CHICAGO — Team USA ran faster, jumped higher and dunked harder than Brazil in its 95-78 blowout victory Saturday night. Superior athleticism was more than enough to overcome some sloppy offensive execution and issues scoring in the half court.
Brazil, along with every other legitimate threat to Team USA in the upcoming FIBA World Cup, has miles more continuity and experience than the Americans. Nene, Anderson Varejao and Leandro Barbosa are long-tenured NBA veterans. Brazil’s big men, particularly, displayed a chemistry in the paint that only comes with time and familiarity.
For all their sky-high springing, Anthony Davis and Mason Plumlee at times looked lost trying to protect the rim against a more seasoned unit. Davis' revelatory sequence in the first half will be remembered more than his missed assignments, though:
Team USA looked comfortable compensating for its shortcomings by pushing the ball and scoring quick baskets at the rim, including Derrick Rose's arena-pleasing first-half buzzer-beater. "That play at the end of the half really gave us some momentum," said head coach Mike Krzyzewski.
With little time to instill a nuanced or even coherent offensive system, it's clear Team USA needs to push the pace and turn basketball games into track meets.
"That was the point," said Davis—easily his team’s top performer, with 20 points, eight rebounds and five blocks—when asked if an emphasis on transition play was part of the game plan. "We had to defend. We knew we had to get out and get a lot of easy buckets. It leads to good situations—open threes, open jump shots."
But despite having several of the world’s best jump-shooters, the Americans showed poor spacing in the night’s effort, struggling for open shots from outside the paint. Team USA couldn't incorporate Stephen Curry, Kyle Korver and Klay Thompson's shooting skills much, which will be key to establishing a more orderly, dependable offense moving forward.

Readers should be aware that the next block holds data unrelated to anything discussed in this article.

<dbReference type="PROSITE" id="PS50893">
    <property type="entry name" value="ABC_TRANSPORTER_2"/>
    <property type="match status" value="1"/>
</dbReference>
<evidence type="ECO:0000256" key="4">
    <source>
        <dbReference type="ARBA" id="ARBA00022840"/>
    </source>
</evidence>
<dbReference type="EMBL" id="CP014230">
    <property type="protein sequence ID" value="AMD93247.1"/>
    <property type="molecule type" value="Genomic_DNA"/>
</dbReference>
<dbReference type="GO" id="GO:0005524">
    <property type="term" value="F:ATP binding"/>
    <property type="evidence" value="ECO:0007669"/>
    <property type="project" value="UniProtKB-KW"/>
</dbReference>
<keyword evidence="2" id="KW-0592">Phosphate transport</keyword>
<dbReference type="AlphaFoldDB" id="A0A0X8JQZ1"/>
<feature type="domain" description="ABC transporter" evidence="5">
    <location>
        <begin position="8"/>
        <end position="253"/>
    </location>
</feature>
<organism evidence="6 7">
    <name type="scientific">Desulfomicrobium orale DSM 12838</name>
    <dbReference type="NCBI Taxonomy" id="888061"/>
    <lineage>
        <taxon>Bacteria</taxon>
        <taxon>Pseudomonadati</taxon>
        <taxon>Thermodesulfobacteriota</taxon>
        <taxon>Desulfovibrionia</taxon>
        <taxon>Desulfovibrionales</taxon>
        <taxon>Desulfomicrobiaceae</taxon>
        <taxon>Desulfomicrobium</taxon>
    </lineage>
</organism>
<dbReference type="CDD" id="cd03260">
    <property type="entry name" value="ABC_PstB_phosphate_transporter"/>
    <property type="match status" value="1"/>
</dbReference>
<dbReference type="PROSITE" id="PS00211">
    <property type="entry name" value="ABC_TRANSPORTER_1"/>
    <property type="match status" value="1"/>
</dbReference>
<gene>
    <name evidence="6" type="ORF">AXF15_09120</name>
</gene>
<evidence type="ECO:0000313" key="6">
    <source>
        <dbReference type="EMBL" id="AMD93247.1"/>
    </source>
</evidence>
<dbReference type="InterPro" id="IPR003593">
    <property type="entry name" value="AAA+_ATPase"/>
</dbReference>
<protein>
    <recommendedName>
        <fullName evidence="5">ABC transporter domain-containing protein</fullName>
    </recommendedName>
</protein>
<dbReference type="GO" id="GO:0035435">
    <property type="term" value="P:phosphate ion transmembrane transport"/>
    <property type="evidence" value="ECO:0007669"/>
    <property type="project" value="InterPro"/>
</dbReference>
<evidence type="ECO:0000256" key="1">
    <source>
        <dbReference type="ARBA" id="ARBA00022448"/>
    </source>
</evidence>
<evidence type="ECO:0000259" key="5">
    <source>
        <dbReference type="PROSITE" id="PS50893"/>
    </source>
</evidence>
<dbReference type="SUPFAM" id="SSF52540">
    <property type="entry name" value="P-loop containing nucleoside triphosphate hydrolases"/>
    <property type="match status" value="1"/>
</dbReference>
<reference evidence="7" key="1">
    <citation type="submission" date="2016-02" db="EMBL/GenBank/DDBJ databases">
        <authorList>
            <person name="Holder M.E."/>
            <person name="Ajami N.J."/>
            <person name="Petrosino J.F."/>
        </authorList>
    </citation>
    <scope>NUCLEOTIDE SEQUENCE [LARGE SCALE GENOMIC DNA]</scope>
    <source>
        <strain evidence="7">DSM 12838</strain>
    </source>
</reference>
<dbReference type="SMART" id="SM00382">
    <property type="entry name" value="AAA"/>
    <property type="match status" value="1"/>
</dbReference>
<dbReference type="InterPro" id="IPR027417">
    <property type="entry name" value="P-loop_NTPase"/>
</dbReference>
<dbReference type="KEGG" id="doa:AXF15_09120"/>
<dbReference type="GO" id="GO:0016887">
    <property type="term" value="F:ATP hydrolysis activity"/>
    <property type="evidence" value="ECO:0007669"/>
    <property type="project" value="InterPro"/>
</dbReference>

When Brazil was able to set its defense, it took away the Americans' long-range looks with basic rotations. USA’s offense went static, left to rely upon isolation hero ball for points. Brazil's 21-16 victory in the assist category was a telling statistic.
After Team USA dominated the first quarter, Brazil eventually went on a 48-39 run. Brazil capitalized on 16 turnovers and shaky defensive strings from the Americans in the paint, with Kenneth Faried in particular taking eager risks in pick-and-roll action. Interior passing between Nene, Varejao and Tiago Splitter routinely exposed Faried and Co.
But Faried, a surprise starter with DeMarcus Cousins out with a day-to-day knee injury, more than made up for his blind spots with signature relentlessness. Much like the rest of his team, the Denver Nuggets forward looked to be of a simply superior class in the exhibition game.
USA has had about 3 open 3s in this whole game. That is horrendous with this amount of talent on the floor.— Nate Duncan (@NateDuncanNBA) August 17, 2014
It’s easy to see why Team USA needs to compensate for a lack of team cohesion with pure talent.
"There have been a lot of interruptions," Krzyzewski said, in reference to the rotating cast for Team USA. "But the one thing that hasn’t been interrupted is effort. The guys have played hard. We’re still getting to know each other. I think in the second quarter, we just shot jump shots and we gave up the lead. But the first and the fourth quarters were really good."
Spanish point guard Ricky Rubio, who sent a stronger USA team into fits in the 2008 Beijing Olympics, likely won't let the Americans take possession from his team 20 times. That's what Team USA did Saturday night against a past-his-prime Barbosa (four), Marcelo Huertas (five) and the rest of the Brazilian ball-handlers in the victory.
Team USA started and finished with a bang in its warm-up effort, but the looks of things in the middle were mediocre.
Without as many super talents as the Americans had in the past (Blake Griffin, LeBron James, Kevin Durant, Kevin Love, Carmelo Anthony and Russell Westbrook are all missing from this squad), it's safe to wonder if sheer athleticism and skill can continue to topple shrewd, cohesive rosters.